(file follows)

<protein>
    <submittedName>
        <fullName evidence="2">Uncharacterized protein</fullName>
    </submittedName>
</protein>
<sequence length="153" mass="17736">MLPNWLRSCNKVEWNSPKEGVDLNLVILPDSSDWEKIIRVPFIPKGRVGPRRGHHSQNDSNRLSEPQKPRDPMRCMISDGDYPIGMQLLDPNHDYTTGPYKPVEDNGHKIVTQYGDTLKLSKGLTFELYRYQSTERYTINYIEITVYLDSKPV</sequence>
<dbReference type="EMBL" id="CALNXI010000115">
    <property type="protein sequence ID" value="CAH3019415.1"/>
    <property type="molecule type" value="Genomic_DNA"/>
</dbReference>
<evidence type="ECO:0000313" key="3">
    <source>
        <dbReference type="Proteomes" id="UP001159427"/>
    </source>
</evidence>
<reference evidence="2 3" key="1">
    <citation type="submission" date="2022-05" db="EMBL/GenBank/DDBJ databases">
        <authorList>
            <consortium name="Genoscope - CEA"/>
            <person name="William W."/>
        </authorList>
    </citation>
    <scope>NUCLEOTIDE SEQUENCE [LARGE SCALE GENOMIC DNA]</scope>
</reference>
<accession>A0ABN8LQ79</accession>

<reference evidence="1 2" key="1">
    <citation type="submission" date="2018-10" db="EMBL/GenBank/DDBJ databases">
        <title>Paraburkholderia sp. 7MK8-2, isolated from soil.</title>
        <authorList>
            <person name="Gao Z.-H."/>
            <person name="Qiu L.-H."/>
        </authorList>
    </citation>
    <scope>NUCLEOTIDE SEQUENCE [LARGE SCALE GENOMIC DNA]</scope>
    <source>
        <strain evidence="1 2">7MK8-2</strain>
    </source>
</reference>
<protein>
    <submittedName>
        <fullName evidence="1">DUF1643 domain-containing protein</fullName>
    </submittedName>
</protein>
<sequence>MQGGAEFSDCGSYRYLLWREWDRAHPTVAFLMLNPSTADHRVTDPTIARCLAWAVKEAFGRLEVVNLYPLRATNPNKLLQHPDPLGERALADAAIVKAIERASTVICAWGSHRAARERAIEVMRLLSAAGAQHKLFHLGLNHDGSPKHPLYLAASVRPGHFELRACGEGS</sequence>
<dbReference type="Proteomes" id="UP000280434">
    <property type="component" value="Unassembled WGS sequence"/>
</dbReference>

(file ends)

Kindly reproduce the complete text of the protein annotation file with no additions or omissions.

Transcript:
<protein>
    <submittedName>
        <fullName evidence="2">Uncharacterized protein</fullName>
    </submittedName>
</protein>
<sequence length="153" mass="17736">MLPNWLRSCNKVEWNSPKEGVDLNLVILPDSSDWEKIIRVPFIPKGRVGPRRGHHSQNDSNRLSEPQKPRDPMRCMISDGDYPIGMQLLDPNHDYTTGPYKPVEDNGHKIVTQYGDTLKLSKGLTFELYRYQSTERYTINYIEITVYLDSKPV</sequence>
<dbReference type="EMBL" id="CALNXI010000115">
    <property type="protein sequence ID" value="CAH3019415.1"/>
    <property type="molecule type" value="Genomic_DNA"/>
</dbReference>
<evidence type="ECO:0000313" key="3">
    <source>
        <dbReference type="Proteomes" id="UP001159427"/>
    </source>
</evidence>
<reference evidence="2 3" key="1">
    <citation type="submission" date="2022-05" db="EMBL/GenBank/DDBJ databases">
        <authorList>
            <consortium name="Genoscope - CEA"/>
            <person name="William W."/>
        </authorList>
    </citation>
    <scope>NUCLEOTIDE SEQUENCE [LARGE SCALE GENOMIC DNA]</scope>
</reference>
<accession>A0ABN8LQ79</accession>

<reference evidence="1 2" key="1">
    <citation type="submission" date="2018-10" db="EMBL/GenBank/DDBJ databases">
        <title>Paraburkholderia sp. 7MK8-2, isolated from soil.</title>
        <authorList>
            <person name="Gao Z.-H."/>
            <person name="Qiu L.-H."/>
        </authorList>
    </citation>
    <scope>NUCLEOTIDE SEQUENCE [LARGE SCALE GENOMIC DNA]</scope>
    <source>
        <strain evidence="1 2">7MK8-2</strain>
    </source>
</reference>
<protein>
    <submittedName>
        <fullName evidence="1">DUF1643 domain-containing protein</fullName>
    </submittedName>
</protein>
<sequence>MQGGAEFSDCGSYRYLLWREWDRAHPTVAFLMLNPSTADHRVTDPTIARCLAWAVKEAFGRLEVVNLYPLRATNPNKLLQHPDPLGERALADAAIVKAIERASTVICAWGSHRAARERAIEVMRLLSAAGAQHKLFHLGLNHDGSPKHPLYLAASVRPGHFELRACGEGS</sequence>
<dbReference type="Proteomes" id="UP000280434">
    <property type="component" value="Unassembled WGS sequence"/>
</dbReference>